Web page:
For years, the housing bust has had a huge impact on the economy. Yet four years on from the worst of the financial crisis and with recent evidence of a modest but measurable upturn in home prices, you'd think that we would already have put the biggest wave of mortgage foreclosures behind us.
Instead, we've seen foreclosures rise dramatically in certain parts of the country, with New York, New Jersey, and Connecticut seeing particularly big jumps in foreclosures. The New York metropolitan area led the nation with a 69% increase in filings related to the foreclosure and repossession process, even as much of the rest of the country saw declines. All this raises an important question: Will the foreclosure crisis ever end?
A slow-motion train wreck
At first glance, it seems ridiculous that we're only now seeing a big jump in foreclosures in certain parts of the country. After all, five of the biggest mortgage lenders in the country -- Bank of America (NYSE:BAC), Wells Fargo (NYSE:WFC), Ally Financial, JPMorgan Chase, and Citigroup (NYSE:C) -- have already settled allegations of misbehavior in handling foreclosures. In other words, in some places, the foreclosure process got done so quickly that there was time for homeowners to file complaints, state attorneys general and regulatory agencies to gather evidence, and for the long process of litigation to go far enough to lead to a settlement.
But to understand how certain parts of the country could really just be getting started with their biggest waves of foreclosures, you need to take a look at the laws governing foreclosures. In particular, two different frameworks for repossessing a home have a lot of differences, with one method requiring a whole lot more time than the other.
How to foreclose on a home
In simplest terms, the foreclosure process falls into two categories: judicial and non-judicial. Under states that recognize non-judicial foreclosures, lenders typically give notice of a default in various public forums, including through newspaper publications and postings at local offices where property deeds are recorded. After various waiting periods go by during which the borrower can take steps to get out of default, the next step is to give notice of a future foreclosure sale, sometimes also known as a trustee sale if a deed of trust is involved. Once the sale takes place, usually by auction and typically requiring immediate cash payment, the lender takes the proceeds and the buyer gets a deed to the property that transfers the title out of the name of the defaulting borrower.
Judicial foreclosures are typically a lot more complicated. As the name suggests, judicial foreclosure requires court intervention, with opportunities for filings, hearings, legal notifications with ample waiting periods, and other time-consuming requirements. Lenders have to pay legal fees for attorney representation and show evidence of their right to foreclose on the property in question. With borrowers having far more opportunity to make counterarguments about the foreclosure and to engage in delaying tactics, judicial foreclosure can take a long, long time.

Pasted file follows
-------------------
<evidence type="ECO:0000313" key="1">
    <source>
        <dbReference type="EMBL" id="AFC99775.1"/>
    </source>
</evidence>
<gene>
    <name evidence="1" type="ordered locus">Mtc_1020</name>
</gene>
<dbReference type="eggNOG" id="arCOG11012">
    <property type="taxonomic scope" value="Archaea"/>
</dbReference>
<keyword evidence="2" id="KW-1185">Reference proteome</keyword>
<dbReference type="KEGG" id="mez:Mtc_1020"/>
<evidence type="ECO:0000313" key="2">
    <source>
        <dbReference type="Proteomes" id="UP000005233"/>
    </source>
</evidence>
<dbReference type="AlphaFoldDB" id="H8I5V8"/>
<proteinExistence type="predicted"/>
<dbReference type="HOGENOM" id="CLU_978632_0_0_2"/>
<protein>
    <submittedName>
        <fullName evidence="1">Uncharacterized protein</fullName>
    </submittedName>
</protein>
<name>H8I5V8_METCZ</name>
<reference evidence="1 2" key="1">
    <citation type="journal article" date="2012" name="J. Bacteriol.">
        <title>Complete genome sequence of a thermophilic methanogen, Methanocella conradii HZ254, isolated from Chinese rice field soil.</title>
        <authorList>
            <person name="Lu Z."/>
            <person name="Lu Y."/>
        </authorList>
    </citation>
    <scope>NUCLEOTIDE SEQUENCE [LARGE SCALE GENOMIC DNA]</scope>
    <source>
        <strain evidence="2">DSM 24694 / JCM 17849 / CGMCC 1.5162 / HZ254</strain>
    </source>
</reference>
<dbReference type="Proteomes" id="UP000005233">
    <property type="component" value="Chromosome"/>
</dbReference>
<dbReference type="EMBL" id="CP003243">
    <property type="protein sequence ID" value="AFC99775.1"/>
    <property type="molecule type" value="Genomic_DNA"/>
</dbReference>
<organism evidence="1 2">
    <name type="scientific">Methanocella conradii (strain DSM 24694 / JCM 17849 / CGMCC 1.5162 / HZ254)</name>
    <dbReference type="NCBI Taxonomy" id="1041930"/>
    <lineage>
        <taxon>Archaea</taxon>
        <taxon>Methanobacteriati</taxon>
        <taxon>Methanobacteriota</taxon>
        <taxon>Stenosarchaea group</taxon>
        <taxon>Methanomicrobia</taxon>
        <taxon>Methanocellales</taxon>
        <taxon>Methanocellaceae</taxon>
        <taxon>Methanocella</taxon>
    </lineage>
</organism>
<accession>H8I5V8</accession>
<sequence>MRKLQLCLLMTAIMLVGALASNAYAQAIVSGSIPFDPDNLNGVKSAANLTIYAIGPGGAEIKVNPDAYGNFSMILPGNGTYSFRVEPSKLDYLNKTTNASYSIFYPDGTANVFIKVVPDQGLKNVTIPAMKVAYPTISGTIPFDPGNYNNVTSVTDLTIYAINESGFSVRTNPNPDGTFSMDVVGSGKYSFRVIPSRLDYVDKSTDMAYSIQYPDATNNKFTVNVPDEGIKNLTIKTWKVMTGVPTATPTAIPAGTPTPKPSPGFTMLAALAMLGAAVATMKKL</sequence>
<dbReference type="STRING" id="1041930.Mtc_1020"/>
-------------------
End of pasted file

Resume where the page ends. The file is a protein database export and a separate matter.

What the law says
One big reason that foreclosures are only now starting to spike on the East Coast is that many Eastern states, including the three mentioned above, require some form of judicial foreclosure. By contrast, California, Nevada, and several other hard-hit states with massive numbers of foreclosures in recent years allow non-judicial foreclosure methods. In particular, the length of time it takes for a typical New York foreclosure process to get done is quickly approaching three years, whereas New Jersey is well over the two-and-a-half-year mark.
Moreover, the spike in foreclosure activity could mean a new wave of claims against Genworth Financial (NYSE:GNW), Radian Group (NYSE:RDN), and other players in the mortgage insurance industry. Only once foreclosures finally make it all the way through the system is it possible to determine once and for all what their liability will be.
As impatient as everyone is to make the housing bust history, the overhang of foreclosures could still take a long time to get sorted out. That's bad news for the neighborhoods affected by these proceedings, at least in the short run, but it has to happen before the housing market can return to some semblance of normality.
Fool contributor Dan Caplinger owns warrants on Wells Fargo and JPMorgan Chase. You can follow him on Twitter @DanCaplinger. The Motley Fool owns shares of Bank of America, Citigroup, JPMorgan Chase, and Wells Fargo. Motley Fool newsletter services recommend Wells Fargo. Try any of our Foolish newsletter services free for 30 days. We Fools may not all hold the same opinions, but we all believe that considering a diverse range of insights makes us better investors. The Motley Fool has a disclosure policy.